Copyright Office Releases Report on Section 512
Issue No. 824 - May 21, 2020
The U.S. Copyright Office today released its Report, Section 512 of Title 17, a multi-year study of section 512 of the U.S. Copyright Act, which is part of the Digital Millennium Copyright Act (DMCA). When it enacted section 512 in 1998, Congress designed its safe harbors to provide “strong incentives for service providers and copyright owners to cooperate to detect and deal with copyright infringements that take place in the online networked environment.” The Report examines whether the balance that Congress sought has been achieved, particularly in light of the enormous changes that the internet has undergone in the last twenty-plus years. The Report, the last in a series of studies requested in a prior congressional session, represents the final output of the Office on topics related to the 2013-2015 copyright review hearings held by the House Judiciary Committee.
The Copyright Office concludes that the operation of the section 512 safe harbor system today is unbalanced. In its examination of the balance established by Congress, the Office outlines five principles that guided its review, identifies its findings, and makes several recommendations for Congress to consider. The Report highlights areas where current implementation of section 512 is out of sync with Congress’ original intent, including: eligibility qualifications for the service provider safe harbors; repeat infringer policies; knowledge requirement standards; specificity within takedown notices; non-standard notice requirements; subpoenas; and injunctions. While the Office is not recommending any wholesale changes to section 512, the Report points out these and other areas where Congress may wish to consider legislation to rebuild the original balance between rightsholders and online service providers.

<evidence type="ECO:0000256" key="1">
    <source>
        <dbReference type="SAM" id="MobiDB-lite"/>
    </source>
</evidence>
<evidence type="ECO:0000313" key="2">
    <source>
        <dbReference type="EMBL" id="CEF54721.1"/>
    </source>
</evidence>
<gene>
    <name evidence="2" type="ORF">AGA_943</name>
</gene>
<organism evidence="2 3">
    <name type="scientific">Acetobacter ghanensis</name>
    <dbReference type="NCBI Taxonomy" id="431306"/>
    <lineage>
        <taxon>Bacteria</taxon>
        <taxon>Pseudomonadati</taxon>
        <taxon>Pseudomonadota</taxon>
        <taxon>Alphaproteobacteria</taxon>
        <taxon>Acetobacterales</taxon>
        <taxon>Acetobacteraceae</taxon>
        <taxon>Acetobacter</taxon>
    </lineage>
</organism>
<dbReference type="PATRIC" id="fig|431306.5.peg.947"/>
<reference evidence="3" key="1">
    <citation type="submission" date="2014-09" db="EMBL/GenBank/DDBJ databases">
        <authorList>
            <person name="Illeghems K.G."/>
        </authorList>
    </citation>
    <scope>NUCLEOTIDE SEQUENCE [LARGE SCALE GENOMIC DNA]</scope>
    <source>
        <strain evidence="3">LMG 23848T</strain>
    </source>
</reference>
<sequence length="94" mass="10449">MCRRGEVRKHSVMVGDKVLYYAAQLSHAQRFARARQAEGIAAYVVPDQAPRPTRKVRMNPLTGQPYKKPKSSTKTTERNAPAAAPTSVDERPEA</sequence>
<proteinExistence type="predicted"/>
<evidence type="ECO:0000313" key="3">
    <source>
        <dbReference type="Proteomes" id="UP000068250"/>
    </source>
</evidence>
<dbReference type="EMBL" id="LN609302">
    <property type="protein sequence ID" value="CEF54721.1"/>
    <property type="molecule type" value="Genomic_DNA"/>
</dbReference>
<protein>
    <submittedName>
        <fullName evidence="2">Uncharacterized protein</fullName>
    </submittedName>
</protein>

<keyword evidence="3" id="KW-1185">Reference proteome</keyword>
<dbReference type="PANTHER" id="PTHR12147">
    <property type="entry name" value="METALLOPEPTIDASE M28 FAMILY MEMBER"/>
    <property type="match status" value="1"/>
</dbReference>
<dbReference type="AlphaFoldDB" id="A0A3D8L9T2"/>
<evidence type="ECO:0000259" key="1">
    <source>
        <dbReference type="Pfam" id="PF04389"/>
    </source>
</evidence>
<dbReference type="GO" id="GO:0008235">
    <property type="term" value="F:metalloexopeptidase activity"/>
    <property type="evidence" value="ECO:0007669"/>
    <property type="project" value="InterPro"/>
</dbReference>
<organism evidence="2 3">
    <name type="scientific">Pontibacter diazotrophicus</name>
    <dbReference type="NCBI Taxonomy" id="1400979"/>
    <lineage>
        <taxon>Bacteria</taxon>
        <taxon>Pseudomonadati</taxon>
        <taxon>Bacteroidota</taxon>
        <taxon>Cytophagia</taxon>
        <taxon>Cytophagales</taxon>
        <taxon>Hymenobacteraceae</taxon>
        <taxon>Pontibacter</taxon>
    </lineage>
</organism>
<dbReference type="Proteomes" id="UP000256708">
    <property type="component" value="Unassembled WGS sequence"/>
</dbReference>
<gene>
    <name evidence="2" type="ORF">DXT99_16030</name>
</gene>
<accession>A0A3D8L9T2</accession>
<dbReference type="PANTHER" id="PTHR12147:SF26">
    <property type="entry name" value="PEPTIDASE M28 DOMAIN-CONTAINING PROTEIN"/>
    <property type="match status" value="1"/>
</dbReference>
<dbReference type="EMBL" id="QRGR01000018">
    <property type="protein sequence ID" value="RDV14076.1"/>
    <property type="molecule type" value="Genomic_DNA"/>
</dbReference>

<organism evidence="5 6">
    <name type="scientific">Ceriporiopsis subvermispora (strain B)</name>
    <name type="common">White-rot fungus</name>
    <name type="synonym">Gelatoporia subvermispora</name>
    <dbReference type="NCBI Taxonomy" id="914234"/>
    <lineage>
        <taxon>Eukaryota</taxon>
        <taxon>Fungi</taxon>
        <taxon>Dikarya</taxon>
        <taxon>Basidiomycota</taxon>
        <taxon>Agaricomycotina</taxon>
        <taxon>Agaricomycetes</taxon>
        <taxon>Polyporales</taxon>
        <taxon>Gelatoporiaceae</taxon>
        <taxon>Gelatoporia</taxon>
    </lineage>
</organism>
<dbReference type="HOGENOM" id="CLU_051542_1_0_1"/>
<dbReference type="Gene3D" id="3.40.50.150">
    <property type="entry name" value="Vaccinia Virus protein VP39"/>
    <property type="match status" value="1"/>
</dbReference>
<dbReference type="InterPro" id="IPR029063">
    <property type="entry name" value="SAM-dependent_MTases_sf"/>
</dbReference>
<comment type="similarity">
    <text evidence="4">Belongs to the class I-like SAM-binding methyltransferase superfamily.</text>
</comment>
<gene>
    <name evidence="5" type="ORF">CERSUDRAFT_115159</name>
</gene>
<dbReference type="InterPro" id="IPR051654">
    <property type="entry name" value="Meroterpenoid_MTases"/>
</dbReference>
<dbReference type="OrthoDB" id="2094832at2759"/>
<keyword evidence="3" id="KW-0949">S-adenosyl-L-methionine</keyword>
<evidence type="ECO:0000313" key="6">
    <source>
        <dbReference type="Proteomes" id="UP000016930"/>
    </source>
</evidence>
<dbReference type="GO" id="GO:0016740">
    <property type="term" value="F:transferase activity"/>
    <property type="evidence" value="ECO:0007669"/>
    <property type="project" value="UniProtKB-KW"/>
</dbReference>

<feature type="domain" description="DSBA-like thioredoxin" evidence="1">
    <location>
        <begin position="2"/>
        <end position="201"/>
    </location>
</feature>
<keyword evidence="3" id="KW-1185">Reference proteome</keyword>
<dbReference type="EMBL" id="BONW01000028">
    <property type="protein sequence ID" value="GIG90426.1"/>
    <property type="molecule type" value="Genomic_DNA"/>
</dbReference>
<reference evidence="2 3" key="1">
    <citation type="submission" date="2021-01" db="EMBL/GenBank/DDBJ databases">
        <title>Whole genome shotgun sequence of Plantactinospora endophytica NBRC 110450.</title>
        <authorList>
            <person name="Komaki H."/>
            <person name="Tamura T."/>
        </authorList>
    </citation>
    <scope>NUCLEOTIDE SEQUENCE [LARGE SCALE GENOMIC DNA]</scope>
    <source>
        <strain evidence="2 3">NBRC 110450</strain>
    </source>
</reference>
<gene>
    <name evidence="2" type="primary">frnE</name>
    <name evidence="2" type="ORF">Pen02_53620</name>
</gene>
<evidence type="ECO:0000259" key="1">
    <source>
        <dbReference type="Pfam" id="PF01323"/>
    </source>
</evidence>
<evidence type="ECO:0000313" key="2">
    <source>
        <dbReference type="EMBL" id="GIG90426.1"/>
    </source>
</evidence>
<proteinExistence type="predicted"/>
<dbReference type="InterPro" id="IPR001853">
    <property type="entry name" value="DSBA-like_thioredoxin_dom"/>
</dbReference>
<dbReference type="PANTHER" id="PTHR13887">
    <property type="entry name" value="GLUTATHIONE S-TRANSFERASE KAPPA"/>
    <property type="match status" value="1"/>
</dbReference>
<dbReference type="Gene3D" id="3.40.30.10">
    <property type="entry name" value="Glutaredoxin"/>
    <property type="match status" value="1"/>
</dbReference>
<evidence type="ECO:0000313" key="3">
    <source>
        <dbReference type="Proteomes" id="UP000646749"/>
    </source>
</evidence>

The Report also identifies non-statutory areas of untapped potential to increase the efficacy of section 512 and recommends additional stakeholder and government focus in the areas of education, voluntary cooperation, and the use of standard technical measures. Finally, it provides background information on several proposals submitted by Study participants on approaches that go beyond the original construct of the DMCA, but does not provide a recommendation with respect to those proposals. The Office believes additional study and consultation would be needed before moving forward with such proposals.
The full report, along with the extensive public comments, empirical studies, and roundtable transcripts, is available on the Copyright Office’s website at copyright.gov/policy/section512/.